Comments

  1. S.M. Thomson says:

    Ben, you’ve got it exactly right. I was a computer operator/PC user for many years (started way before PC’s – data entry, operator, RPGII programmer, system analyst, and went on to become an expert with numerous office applications) before going to NAIT to further my knowledge with a Computer Network Administration certificate. There was just me on the “user” side and 19 technicians/system analysts/programmers/designers/operators in the class. The 19 were all shocked when, during one of our sessions, I declared that electronic forms should be developed to strictly follow the order of the paper input form fields which supply the data to be entered into the computer form. As one of the 19 said – my design is much more efficient and users should follow it. My response was, although he may be right, the 19 of them should sit down and enter the information from the original paper input form into their computer forms. Only then did they understand the difficulties and stress to the user resulting from out of order input fields. It was a small but hopefully valuable lesson for their future work designing people-friendly systems.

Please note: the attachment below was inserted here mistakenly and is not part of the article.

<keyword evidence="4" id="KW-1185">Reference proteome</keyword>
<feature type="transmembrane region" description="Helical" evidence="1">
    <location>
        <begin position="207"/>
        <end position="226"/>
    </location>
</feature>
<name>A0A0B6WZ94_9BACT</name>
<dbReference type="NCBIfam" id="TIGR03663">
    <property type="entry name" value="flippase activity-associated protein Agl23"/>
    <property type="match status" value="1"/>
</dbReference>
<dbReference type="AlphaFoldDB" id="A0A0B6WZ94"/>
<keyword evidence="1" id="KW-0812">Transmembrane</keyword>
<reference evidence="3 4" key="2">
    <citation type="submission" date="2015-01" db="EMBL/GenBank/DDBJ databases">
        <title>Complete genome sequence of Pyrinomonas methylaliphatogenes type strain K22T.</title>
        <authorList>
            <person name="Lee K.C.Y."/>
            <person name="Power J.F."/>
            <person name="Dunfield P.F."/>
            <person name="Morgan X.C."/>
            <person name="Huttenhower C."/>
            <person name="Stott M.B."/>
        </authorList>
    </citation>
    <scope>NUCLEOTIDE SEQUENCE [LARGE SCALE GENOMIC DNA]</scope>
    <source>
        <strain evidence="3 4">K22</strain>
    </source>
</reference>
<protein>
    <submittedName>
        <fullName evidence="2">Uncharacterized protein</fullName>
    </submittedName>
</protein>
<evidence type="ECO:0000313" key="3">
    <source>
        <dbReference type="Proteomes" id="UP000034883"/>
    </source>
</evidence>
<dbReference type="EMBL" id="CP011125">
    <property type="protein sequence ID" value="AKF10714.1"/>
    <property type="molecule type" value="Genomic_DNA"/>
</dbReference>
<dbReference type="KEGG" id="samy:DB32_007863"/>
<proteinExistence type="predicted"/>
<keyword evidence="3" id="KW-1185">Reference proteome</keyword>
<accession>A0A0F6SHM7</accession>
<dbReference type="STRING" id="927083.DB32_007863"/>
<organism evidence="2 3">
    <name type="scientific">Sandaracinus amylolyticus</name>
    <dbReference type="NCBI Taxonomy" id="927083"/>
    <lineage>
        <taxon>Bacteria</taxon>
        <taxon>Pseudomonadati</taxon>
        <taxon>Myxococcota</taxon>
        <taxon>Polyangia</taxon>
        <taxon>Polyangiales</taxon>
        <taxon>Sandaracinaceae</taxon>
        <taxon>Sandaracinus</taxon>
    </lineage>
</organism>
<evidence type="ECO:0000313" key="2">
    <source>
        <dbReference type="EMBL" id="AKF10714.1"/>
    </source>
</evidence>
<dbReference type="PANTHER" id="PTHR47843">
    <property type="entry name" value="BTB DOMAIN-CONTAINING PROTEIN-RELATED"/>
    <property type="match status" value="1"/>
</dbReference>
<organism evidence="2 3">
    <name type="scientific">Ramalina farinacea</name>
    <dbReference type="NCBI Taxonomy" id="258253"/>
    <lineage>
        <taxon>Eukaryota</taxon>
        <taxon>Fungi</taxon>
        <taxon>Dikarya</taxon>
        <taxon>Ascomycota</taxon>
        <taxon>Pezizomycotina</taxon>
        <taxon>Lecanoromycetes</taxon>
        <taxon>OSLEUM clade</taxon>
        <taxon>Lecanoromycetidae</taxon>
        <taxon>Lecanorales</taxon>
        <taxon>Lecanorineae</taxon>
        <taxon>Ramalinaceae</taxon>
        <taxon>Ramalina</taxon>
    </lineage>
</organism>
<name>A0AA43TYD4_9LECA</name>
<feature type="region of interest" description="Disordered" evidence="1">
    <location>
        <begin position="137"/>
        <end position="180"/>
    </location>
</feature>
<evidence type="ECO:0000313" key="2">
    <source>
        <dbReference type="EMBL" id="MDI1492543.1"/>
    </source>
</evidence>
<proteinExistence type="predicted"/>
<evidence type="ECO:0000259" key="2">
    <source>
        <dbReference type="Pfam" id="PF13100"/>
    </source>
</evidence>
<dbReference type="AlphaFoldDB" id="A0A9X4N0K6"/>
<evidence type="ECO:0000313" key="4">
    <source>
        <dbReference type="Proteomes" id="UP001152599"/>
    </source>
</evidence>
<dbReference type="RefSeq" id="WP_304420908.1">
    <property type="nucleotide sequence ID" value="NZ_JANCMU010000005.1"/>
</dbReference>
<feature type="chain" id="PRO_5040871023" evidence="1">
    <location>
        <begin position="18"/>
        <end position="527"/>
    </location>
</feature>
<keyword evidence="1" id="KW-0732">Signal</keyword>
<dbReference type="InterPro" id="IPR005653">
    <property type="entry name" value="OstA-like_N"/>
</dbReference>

2. Thanks, S.M. That’s a helpful example, you provide… highlighting the stress on end-users; stress that often isn’t adequately addressed by designers. Good on for you for standing your ground. Note: I, too, took some computer science courses at NAIT, long time ago… night school. Good place. 🙂

  3. Thanks for your thoughtful post, Ben.
    There is a spectrum of disenfranchised homeless clients with crippling addictions, who are struggling with demons, depression and psychosis. Some may be reached, and I imagine some are almost or virtually unreachable. However, I know an angelic psychiatric nurse who goes further, playing guitar and making music to connect with clients.

  4. Thanks Soren. Maybe that nurse could be part of a government system design team? 🙂 She sounds remarkable, very creative, and caring.

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